So I mentioned in my post a couple days ago that I packed light since I knew I could do laundry at our hotels. I wore jeans for my two travel days, two pairs of shorts and a pair of white pants. On Day 2, our tour guide mentioned we needed to wear long pants, so I wore my white pants. Upon arriving at the end of Day 2, our tour guide mentioned we needed to wear long pants the following day (it is because sites maintained by the Franciscan orders had dress codes). No big deal, I thought. I can get away with wearing these white pants two days in a row.
Day 3 started with breakfast at the hotel, where we continued meeting people from our tour group, as well as continuing to build a friendship with Letha and Alan. Then we boarded the buses and drove to Caesarea, which sits on the Mediterranean Sea. In a word: GORGEOUS.
This location is where Lon spoke about how for a long time there was debate over whether Pontius Pilate really existed. For many, many years, historians could not find any mention of him outside of the Bible, thus debating whether or not he was real or a made up character. Then, during excavation of a Caesarean site in 1961, some Italian archaeologists discovered a piece of limestone at Caesarea engraved with his name. A replica of the stone is located at the beach, but the original is in the Israeli Museum, which we visited a few days later.
After running down to the beach to touch the water, we then drove over to the nearby Roman Aqueducts, before heading into a village near the Golan Heights mostly populated by Druze. The Druze don’t consider themselves Arab or Jewish, but are a secretive religious sect of only about two million worldwide. In this village we parked our four big tour buses and enjoyed a quick lunch of either chicken schnitzel (which is basically baked chicken that has been breaded) or falafel. I opted for the schnitzel. AJ opted for the falafel. While in the restaurant’s outdoor seating, a torrential rainstorm started. We had been told that our arrival in Israel a couple days prior was just at the onset of Israel’s “winter” which consists of 3-4 months of rain. The remaining months of the year they get no rain. Fortunately, the storm was brief and ended just as we boarded our buses and began the trek to Mukhraka, the site where Elijah battled the Prophets of Baal. The view, quite simply put, was astounding. I managed to get a good panoramic shot from the top of the church:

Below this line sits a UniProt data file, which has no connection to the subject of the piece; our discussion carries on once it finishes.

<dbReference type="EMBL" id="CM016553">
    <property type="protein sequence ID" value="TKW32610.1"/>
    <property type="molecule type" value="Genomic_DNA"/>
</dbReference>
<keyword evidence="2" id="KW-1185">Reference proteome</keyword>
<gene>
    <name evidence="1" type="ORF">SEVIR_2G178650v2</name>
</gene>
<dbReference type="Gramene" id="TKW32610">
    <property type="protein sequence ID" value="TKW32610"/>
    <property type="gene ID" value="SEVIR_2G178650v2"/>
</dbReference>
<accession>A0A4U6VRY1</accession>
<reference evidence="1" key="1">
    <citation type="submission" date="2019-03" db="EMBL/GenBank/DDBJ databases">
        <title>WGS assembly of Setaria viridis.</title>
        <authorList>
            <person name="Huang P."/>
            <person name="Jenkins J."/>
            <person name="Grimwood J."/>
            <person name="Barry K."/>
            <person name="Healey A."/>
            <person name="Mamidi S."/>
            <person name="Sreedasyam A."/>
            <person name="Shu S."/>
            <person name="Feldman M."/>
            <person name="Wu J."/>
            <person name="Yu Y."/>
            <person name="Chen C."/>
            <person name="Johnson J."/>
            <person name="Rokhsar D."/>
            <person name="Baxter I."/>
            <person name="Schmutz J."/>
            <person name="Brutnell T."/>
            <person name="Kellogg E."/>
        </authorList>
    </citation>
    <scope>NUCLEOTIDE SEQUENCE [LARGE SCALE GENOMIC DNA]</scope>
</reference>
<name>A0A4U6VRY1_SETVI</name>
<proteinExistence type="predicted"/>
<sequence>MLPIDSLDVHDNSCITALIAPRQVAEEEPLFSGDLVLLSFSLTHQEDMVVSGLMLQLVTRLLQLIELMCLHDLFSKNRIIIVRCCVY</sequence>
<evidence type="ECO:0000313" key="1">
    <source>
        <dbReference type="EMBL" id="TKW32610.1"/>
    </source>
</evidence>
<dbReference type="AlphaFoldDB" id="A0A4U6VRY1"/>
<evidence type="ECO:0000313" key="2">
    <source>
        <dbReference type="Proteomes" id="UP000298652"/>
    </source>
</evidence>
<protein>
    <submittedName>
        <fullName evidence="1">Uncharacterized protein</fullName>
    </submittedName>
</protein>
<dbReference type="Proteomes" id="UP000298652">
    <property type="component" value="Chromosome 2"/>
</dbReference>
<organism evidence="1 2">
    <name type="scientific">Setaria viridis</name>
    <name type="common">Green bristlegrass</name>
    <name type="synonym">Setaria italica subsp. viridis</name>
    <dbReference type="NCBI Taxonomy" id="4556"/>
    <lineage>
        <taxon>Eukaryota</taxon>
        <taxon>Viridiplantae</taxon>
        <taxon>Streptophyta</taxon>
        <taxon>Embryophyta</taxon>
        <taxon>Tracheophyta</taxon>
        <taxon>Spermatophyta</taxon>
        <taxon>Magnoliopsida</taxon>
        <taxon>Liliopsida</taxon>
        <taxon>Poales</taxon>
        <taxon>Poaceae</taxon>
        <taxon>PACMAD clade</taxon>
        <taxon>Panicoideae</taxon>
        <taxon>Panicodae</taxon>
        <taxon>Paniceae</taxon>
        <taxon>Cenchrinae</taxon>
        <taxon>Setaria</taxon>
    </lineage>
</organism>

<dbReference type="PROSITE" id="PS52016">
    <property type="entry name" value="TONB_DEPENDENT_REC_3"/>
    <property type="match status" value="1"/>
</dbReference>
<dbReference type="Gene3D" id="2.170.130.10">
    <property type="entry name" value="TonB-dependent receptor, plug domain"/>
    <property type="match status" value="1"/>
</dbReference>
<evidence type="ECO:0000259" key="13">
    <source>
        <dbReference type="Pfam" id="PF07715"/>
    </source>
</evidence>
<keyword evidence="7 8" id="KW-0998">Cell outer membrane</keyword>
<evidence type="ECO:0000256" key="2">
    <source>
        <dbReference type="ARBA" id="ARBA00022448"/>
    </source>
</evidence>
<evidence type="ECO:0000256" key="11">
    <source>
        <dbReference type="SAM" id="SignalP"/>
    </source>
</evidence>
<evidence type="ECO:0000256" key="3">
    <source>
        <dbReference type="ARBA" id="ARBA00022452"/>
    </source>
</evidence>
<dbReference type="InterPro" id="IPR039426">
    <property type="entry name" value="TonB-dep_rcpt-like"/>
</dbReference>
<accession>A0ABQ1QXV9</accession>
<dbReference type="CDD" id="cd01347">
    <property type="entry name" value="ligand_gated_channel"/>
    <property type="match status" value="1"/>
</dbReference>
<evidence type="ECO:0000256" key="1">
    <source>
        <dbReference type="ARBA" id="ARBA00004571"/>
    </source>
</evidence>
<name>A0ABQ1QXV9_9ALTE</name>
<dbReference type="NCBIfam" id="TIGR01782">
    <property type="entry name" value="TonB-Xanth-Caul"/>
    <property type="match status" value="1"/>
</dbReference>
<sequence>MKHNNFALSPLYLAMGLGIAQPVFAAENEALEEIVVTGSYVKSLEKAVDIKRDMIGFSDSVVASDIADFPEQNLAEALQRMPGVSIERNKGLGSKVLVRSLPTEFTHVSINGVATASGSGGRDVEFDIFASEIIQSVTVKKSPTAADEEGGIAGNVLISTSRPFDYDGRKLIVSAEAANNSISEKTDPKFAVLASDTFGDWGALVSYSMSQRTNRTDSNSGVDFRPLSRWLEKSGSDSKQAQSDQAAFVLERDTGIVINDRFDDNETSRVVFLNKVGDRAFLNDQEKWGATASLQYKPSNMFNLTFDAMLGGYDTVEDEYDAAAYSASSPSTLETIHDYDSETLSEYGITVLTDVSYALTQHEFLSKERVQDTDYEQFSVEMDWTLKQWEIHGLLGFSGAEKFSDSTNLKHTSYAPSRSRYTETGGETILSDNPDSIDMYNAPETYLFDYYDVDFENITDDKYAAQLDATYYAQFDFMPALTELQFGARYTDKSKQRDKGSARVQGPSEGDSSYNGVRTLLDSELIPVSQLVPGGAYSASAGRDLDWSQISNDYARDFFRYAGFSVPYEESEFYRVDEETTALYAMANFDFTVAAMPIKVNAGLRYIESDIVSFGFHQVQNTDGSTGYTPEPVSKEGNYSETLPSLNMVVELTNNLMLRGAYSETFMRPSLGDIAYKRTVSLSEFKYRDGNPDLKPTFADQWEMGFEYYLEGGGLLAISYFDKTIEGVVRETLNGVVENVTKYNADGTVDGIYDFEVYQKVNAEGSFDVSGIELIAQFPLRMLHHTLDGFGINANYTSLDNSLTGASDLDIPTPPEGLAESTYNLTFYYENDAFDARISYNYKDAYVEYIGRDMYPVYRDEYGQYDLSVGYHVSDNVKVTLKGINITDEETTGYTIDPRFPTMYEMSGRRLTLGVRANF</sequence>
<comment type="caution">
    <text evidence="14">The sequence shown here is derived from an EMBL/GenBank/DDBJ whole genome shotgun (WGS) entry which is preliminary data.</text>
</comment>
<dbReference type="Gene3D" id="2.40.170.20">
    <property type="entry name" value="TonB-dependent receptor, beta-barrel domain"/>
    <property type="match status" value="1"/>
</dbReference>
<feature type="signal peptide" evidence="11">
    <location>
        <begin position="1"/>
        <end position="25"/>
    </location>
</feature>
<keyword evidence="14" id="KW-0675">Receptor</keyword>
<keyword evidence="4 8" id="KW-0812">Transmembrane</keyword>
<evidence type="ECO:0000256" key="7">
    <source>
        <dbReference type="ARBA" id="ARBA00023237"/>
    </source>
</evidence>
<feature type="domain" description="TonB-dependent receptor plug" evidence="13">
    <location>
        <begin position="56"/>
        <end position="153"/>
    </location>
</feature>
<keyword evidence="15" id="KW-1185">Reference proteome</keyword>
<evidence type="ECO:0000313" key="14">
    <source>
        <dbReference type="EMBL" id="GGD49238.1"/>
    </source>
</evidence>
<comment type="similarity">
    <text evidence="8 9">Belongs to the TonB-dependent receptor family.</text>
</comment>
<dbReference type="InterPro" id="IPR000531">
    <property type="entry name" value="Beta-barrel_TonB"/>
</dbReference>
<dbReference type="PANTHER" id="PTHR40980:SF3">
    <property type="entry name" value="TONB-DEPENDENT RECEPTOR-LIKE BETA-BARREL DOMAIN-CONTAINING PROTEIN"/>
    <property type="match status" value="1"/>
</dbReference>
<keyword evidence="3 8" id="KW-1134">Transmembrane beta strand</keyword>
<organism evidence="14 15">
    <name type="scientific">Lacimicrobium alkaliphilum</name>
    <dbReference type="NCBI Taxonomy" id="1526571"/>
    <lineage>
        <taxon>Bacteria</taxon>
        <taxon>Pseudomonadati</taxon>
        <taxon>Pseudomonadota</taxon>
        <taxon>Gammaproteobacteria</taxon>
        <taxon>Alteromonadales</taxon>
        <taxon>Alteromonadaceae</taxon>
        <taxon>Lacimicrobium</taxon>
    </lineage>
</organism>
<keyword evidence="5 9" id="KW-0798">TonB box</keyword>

I should say that by the time we arrived at this spot, it was incredibly hot. And standing on the roof of a church, there is no shade. For 30 minutes our group stood on the roof in direct sun listening to Lon speak. Poor AJ was positively wilted by the time he was done talking. Yes, it was a good story to hear how Elijah battled the prophets of Baal, but it was one that could have been told in the shade at the base of the church. *lol*
From here we headed to Megiddo, where I took no pictures because, to be honest, I was exhausted from all the walking and step and hills. This trip was NOT for the weak. From Megiddo we drove to Nazareth for our last stop of the day, visiting the Greek Orthodox Church of Anunciation. Supposedly on the walk to the church we passed by Mary’s Well, which is the site where Mary was visited by the angel who told her she was to give birth to the Son of God. But I never saw it. And let me tell you why.
For a country which relies on tourism for much of its financial success, very little is spent on trash pickup. Israel is a dirty, dirty country. We saw piles of trash everywhere. It was endless. I find it baffling that they don’t have some kind of tourism program in place to keep the place clean. But the proof is there that they just don’t care. Which is tragic, because I’ve read elsewhere that Mary’s Well looks like an overflowing trashcan rather than a “holy site.”
Once in the Greek Church, where our group of 150 filled the entire place to the rafters, Lon shared for a while and then we closed with prayer and a song. The church was lovely, but you could tell the curates of the church were not happy that Lon was being so loud (he’s not a quiet guy).
At this point we headed back to our hotel for dinner and an early night because the next day we’d be traveling all day before heading to our new hotel location in Jerusalem. And we were told we had to wear long pants the next day. Once back in the room, I quickly washed my pants in the bathroom sink, so they’d have time to dry before I had to wear them again the next day.
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